7 October 2009
Lies, damned lies and Adobe’s penetration statistics for Flash
The latest Adobe penetration statistics have just been released, showing the “worldwide ubiquity” of the Adobe Flash player. These statistics are used by Adobe to demonstrate that their plug-in dominates the browser market, with penetration rates in “mature markets” nudging past 99%. Or so they claim.
This has never tallied with the statistics for large, corporate websites that I have had access to. In their eagerness to claim dominance Adobe are being over-zealous and a close reading of their methodology can be quite revealing.
Where did you find these people?
The Flash penetration survey is conducted in eight countries quarterly, with a further five “emerging markets” surveyed bi-annually. The survey is based on a very small sample size given the overall population – 1,000 people are included from the U.S and 400 from each other territory, with these results being extrapolated to represent the entire internet. That said, the survey is fairly sound from a statistical point of view, as care has been taken to take a representative sample across genders and age groups.
The problem is whether or not these people are representative and how they have been recruited. This is where things get fishy. The survey uses Lightspeed Research and Global Market Insite (GMI) to collect the data from a pre-screened pool of registered subjects. These organisations incentivise people to register and take part in surveys – i.e. they get paid – so there is good reason to believe that they are not representative of the wider population.
The source of these panellists is also unclear as Adobe claim that they are recruited from “in-person interviews, web partners, as well as banner ads” without providing any further details. Relying on un-named “web partners” and unexplained “banner ads” as a source for panellists is particularly troubling.
What are we counting here, exactly?
The core problem with the survey is that it muddles up computers and people. The research surveys found that 99% of the participants could read the Flash animations on the machine that they happenned to be using at the time. This is not the same as saying 99% of devices have Flash installed on them. This kind of rhetorical “slight of hand” does undermine the credibility of the entire survey.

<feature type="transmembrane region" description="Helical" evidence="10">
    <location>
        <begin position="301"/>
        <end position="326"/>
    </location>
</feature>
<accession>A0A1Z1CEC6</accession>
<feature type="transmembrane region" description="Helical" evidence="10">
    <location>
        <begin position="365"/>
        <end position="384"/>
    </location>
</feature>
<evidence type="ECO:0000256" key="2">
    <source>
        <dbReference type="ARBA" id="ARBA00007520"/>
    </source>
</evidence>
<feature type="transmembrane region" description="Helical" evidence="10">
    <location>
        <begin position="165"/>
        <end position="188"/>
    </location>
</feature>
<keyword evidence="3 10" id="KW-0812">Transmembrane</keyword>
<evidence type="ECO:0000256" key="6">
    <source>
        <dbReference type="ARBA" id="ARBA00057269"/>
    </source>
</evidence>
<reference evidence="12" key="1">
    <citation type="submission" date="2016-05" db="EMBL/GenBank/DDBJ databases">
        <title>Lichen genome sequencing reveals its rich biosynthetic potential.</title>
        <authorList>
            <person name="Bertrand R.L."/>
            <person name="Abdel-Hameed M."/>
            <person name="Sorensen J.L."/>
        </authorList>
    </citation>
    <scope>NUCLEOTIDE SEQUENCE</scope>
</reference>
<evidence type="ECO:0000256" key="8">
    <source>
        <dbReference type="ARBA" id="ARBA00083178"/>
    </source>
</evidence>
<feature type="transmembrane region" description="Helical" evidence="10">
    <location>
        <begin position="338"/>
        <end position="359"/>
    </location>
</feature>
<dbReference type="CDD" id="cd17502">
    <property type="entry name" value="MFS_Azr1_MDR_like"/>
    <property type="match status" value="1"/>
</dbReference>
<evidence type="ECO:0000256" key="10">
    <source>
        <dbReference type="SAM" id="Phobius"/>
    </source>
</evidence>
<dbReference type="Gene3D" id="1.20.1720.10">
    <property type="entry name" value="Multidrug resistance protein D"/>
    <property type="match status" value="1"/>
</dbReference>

Ignoring the corporate lock-down
Adobe admit that “the majority of respondents answer from their home computer”. This is pretty significant, as it does not take the experience of the work-place into account, where users tend to have much less control over what is installed on their computers. Corporate lock-downs of multi-media plug-ins are common place, as are restrictions on the sites that employees can visit. This bias towards the home computer user tends to skew the results further in Adobe’s favour, ignoring the mass of corporate users who access the internet on machines with far older versions of Flash on a nine-to-five basis.
The device landscape is changing and more people are using mobile devices to access the web than ever before – 8 million people in the UK used an mobile phone to access the internet in the first three months of this year according to OfCom. Adobe do not appear to include mobile in their calculations where Flash’s dominance is not quite so complete – the iPhone alone might be enough to pull Adobe’s penetration ratings down a point or two.
Always test YOUR user base first
As with many vendor-commissioned surveys, the results of the Flash penetration survey are based on a truth that is spun out to a rediculous degree, undermining the whole exercise. Flash may well be ubiqutous for PCs, but Adobe do over-egg the pudding in trying to prove their case. As Adobe themselves like to point out, the only way of being sure of your audience is to thoroughly test your own site’s user base before making any judgements about Flash’s reach.